What’s the future of mobile messaging apps? E-commerce, among other things.

What’s the future of mobile messaging apps? E-commerce, among other things.

Mobile messaging apps have been one of the biggest success stories of 2013. The growth of Snapchat, WhatsApp, Kik, Line, WeChat and others has inspired Twitter to refocus on its near-jettisoned private messaging service, and Instagram to introduce ‘Direct’ messaging.

But what of the future? What’s next for messaging apps?

The answer is a long and complicated one (we’ll have some lengthier thoughts on that soon) but essentially the potential is pretty endless since messaging apps are platforms, and thus capable of delivering any kind of service that is in demand. Be that gaming, music, marketing, and — for this example — e-commerce.

3-horzWe’ve already seen Tencent’s WeChat messaging app used to sell Xiaomi smartphones in China — selling 150,000 units in under 10 minutes, no less — and there’s further proof of the potential today from Japanese chat app Line.

Line, which has over 300 million registered users worldwide, recently began flash sales in Thailand — one of its strongest overseas markets, where it has 20 million registered users — and the results have been impressive.

While we don’t know how many units were picked up: its first high-profile flash sale (with L’Oreal’s Maybelline makeup brand) today sold out in 13 minutes.

line flash sale

Similarly, a week previous, a lower-profile flash sale of iPhone phone cases sold out in 25 minutes, as Tech In Asia reports. (Again, though, we have no details on how many units were sold, how many customers tried to buy them, etc.)

How is Line doing this? The company isn’t spamming users, they must opt in by following the flash sales account which provides details. It’s a brilliant model since, as we said about the sticker sales business, if flash sales don’t interest you, then you need never know about or come into contact with them in your use of Line.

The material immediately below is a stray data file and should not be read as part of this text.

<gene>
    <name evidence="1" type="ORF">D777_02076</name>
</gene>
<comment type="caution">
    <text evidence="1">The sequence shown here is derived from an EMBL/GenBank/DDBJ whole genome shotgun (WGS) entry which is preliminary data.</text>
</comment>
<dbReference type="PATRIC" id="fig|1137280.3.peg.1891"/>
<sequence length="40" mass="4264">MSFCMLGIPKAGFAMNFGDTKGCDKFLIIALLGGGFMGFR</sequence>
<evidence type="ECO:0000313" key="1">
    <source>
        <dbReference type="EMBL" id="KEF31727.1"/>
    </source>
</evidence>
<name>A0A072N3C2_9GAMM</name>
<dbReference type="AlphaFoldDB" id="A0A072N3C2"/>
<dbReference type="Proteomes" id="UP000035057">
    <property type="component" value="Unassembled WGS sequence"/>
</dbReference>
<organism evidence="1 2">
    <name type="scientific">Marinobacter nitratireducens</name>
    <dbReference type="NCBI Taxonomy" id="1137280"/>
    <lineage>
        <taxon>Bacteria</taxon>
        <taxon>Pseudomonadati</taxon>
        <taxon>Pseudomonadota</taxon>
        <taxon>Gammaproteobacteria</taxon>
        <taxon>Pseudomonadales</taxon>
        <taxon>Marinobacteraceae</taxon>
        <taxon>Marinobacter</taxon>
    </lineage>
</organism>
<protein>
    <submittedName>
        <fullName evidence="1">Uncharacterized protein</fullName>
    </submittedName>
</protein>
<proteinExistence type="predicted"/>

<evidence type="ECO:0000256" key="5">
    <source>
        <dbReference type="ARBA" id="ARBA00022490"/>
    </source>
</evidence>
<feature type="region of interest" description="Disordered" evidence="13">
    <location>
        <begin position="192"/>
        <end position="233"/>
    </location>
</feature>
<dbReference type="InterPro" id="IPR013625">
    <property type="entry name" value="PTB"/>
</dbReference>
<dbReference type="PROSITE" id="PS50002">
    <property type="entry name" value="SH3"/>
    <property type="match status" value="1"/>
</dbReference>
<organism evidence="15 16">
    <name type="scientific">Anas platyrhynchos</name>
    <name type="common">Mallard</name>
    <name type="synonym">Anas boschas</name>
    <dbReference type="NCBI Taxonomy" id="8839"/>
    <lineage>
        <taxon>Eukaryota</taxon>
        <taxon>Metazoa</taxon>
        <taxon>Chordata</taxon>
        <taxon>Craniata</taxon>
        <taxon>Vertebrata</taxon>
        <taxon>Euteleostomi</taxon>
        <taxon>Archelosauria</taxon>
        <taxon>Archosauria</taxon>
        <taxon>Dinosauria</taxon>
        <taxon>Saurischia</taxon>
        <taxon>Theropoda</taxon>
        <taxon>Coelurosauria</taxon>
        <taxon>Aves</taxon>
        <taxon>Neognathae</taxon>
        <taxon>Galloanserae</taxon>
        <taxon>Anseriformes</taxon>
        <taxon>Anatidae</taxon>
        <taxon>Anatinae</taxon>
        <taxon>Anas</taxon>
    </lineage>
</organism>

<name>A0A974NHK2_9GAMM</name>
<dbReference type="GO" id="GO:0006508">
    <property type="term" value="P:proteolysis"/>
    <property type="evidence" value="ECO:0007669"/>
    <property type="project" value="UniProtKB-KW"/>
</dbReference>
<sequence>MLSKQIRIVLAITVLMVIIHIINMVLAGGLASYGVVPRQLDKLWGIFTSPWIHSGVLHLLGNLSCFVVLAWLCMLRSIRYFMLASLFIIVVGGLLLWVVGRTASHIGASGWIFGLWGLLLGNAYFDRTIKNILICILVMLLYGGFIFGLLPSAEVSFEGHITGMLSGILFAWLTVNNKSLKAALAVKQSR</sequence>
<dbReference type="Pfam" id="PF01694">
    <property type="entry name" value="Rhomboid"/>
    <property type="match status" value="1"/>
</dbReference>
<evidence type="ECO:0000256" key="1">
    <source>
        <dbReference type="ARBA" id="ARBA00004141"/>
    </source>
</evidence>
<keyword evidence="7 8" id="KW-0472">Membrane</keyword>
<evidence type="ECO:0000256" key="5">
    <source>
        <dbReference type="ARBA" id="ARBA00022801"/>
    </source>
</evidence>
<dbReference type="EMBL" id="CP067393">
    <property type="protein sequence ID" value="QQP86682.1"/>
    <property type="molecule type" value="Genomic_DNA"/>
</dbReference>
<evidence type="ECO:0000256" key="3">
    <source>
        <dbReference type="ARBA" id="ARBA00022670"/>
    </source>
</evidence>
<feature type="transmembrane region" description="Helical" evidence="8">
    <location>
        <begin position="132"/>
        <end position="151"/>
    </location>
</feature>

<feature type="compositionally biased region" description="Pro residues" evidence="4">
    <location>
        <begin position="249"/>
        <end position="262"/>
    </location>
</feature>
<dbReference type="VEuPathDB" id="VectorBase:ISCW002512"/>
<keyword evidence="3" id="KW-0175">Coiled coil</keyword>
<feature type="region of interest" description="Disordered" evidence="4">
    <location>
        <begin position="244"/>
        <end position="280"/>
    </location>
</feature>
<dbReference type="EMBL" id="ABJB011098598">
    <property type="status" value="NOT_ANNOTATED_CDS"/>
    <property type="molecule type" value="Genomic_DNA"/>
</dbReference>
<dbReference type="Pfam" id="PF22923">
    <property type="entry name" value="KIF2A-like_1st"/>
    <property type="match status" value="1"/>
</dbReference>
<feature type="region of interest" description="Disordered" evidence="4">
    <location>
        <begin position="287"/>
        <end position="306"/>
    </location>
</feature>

The company — which makes money selling stickers, providing a platform for opt-in company marketing and via a ‘connected’ games service — is quickly developing into an Internet juggernaut.

Line’s messaging service grossed $99 million in its last quarter of business, a big increase on the $58 million it recorded just one quarter previously. (For reference, Twitter’s most recent quarter of business brought in $168.6 million.)


At this point Line is still conducting small tests of its e-commerce potential — the efforts in Thailand are coordinated with Ardent Capital’s aCommerce platform — but clearly there is potential. If you have a channel of active users, there’s little limit on what features and services can be provided if there is demand.

These models are being tested in Asia but it’s still unclear if they can scale into Western markets right now.

Line is taking a tentative approach to expanding to the US, as it weighs up cultural differences that its business must accommodate. But, with US companies like Snapchat considering ‘Asian’ style business models, e-commerce has the potential to be a big part of the future of messaging apps worldwide.

Related: Silicon Valley, you are tardy to the messaging app party

Headline image via Champion studio, others via Line

Read next: Report: Samsung tops India's tablet market, as device makers zone in on enterprise customers